Blood clots can cause serious health complications or even death if not treated. Equally important to note is that a large portion of the population is at risk for blood clots. If you are over the age of 60, sit for long periods of time, travel frequently, or take oral contraceptives (to name just a few factors), then you could be vulnerable to having blood clots.
IVC (inferior vena cava) filters were the standard for years to trap blood clots to prevent them from causing blockages in organs. However, usage greatly declined after it was discovered that they could cause more harm than good. Now a new generation of IVC filters are on the market. Are these new versions safer to use?
What is an IVC Filter?
An IVC filter looks like a mini umbrella frame. It’s placed in the IVC which is a large vein in the abdomen that returns blood from the lower half of the body to the heart. If a blood clot forms in the leg or pelvis, the cage-like device prevents the clot from entering the lungs which could cause a pulmonary embolism.
The problem with IVC filters is that the prongs could erode, break off, and migrate to other parts of the body. This could cause puncturing of organs, blood vessels, or lungs creating internal bleeding and there have even been cases of death reported. According to Stanford Medicine, San Francisco Bay Area resident Susan Karnstedt suffered from serious injuries due to her filter. “Over time, a few of the filter legs had eroded through, perforating her IVC, and one of them had impaled her intestines,” explained interventional radiologist William Kuo, MD, at Stanford Hospital & Clinics. “The filter tip had also become tilted and was embedded within the IVC wall. The degree of filter leg penetration through the intestines was shocking and undoubtedly the cause of her chronic and worsening abdominal pain.” Karnstedt described it as a “fork poking” into her intestines.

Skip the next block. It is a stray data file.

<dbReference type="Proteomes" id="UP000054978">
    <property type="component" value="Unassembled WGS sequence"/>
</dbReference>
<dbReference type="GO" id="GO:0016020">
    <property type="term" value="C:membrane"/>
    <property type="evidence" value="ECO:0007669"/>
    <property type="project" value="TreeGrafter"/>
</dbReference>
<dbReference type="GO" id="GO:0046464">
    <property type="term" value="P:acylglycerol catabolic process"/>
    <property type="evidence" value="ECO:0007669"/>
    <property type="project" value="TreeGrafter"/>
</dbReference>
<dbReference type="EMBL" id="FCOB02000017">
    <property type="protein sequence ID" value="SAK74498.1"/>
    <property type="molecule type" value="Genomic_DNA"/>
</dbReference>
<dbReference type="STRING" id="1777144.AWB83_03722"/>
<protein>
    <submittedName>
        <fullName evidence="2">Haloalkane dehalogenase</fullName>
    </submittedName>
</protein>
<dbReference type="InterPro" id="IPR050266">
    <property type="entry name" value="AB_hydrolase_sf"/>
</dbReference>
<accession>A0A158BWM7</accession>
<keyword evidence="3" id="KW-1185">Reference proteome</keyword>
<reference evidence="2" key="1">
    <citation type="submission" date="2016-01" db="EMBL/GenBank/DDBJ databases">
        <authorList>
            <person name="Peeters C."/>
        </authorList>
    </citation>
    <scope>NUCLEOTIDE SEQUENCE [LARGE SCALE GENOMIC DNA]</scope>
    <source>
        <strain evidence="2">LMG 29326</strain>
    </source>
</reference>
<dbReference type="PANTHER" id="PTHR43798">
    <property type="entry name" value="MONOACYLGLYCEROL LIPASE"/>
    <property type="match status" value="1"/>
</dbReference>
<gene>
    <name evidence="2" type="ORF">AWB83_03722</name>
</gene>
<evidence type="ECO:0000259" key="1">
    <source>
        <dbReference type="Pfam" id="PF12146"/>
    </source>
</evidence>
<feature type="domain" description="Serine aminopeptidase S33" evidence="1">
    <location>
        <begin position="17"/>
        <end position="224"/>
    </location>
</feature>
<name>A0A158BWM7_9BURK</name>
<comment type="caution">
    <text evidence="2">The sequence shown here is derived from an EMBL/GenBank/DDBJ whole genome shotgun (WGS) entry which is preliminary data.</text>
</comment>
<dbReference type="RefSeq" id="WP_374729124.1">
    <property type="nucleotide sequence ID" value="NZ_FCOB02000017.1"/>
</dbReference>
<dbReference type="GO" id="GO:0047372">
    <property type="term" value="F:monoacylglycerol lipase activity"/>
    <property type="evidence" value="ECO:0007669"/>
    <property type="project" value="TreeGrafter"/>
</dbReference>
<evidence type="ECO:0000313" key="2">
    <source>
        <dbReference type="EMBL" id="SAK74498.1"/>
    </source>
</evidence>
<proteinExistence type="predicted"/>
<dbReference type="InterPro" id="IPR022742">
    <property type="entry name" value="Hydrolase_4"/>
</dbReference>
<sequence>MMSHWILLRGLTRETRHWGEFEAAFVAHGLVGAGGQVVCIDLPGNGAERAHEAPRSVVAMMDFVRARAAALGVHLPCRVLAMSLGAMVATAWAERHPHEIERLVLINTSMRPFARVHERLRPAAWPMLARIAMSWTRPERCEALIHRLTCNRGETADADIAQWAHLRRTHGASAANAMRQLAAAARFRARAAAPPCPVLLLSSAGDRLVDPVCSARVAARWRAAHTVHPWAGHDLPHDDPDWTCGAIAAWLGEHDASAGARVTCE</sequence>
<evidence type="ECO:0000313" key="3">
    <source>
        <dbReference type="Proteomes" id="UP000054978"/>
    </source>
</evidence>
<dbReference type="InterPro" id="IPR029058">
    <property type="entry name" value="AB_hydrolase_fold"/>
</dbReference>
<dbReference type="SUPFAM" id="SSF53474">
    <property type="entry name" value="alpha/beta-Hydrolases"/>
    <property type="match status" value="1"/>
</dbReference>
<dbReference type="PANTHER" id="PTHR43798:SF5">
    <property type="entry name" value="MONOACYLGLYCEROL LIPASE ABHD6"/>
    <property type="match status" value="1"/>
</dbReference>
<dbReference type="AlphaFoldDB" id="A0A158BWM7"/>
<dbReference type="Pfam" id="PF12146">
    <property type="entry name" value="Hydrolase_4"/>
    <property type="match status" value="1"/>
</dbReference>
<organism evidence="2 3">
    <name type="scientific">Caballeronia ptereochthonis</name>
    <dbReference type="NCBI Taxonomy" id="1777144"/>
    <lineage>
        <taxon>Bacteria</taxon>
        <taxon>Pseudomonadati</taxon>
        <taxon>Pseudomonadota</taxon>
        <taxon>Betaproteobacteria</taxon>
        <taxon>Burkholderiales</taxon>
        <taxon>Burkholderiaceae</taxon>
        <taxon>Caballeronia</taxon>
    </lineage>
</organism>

A New Generation of IVC Filter
“I think it’s fair to characterize the field of IVC filters over the last decade as rife with controversy,” commented investigator Michael Dake, MD. Retrievable filter use rose between 2005 and 2010 but then fell following the 2010 US Food and Drug Administration’s alert concerning the many complications (and recalls) involved with this device.
Currently, a new generation has been introduced to market. On December 3, 2018, Market Watch announced that, “BTG plc (BTG), the global healthcare company, today announced the first patients outside of a clinical trial have been successfully implanted with the BTG Sentry device – the world’s first bioconvertible IVC filter.”
Many of the previous types of filters were only temporary and required a second surgery to retrieve them. With this BTG model, the filter is permanent and reduces the risks presented by a second procedure. This filter is also deemed “bioconvertible” which means that after 60 days, the device “shifts to an open configuration” causing the arms to retract against the IVC creating an open tube-like structure. This allows the device to be permanent and supposedly reduces the dangers associated with the previous models.
While many medical professionals have high hopes for this new device, patients should understand that there still may be complications ahead. “You’re still leaving behind a permanent implant in the IVC,” warns Kush R. Desai, MD of Northwestern University. “People think that that’s not a big deal, and it may very well not be, but we just don’t know. Certainly, I think a lot of people originally thought that it wasn’t a big deal to leave a retrievable filter in place forever and we now know that’s not the case.”
In fact, over 9,000 lawsuits have been filed in the United States due to faulty IVC filters. Hopefully, this new version reduces patient injuries, but we believe that more time and research are needed to fully show the full benefits and risks associated with any new medical device.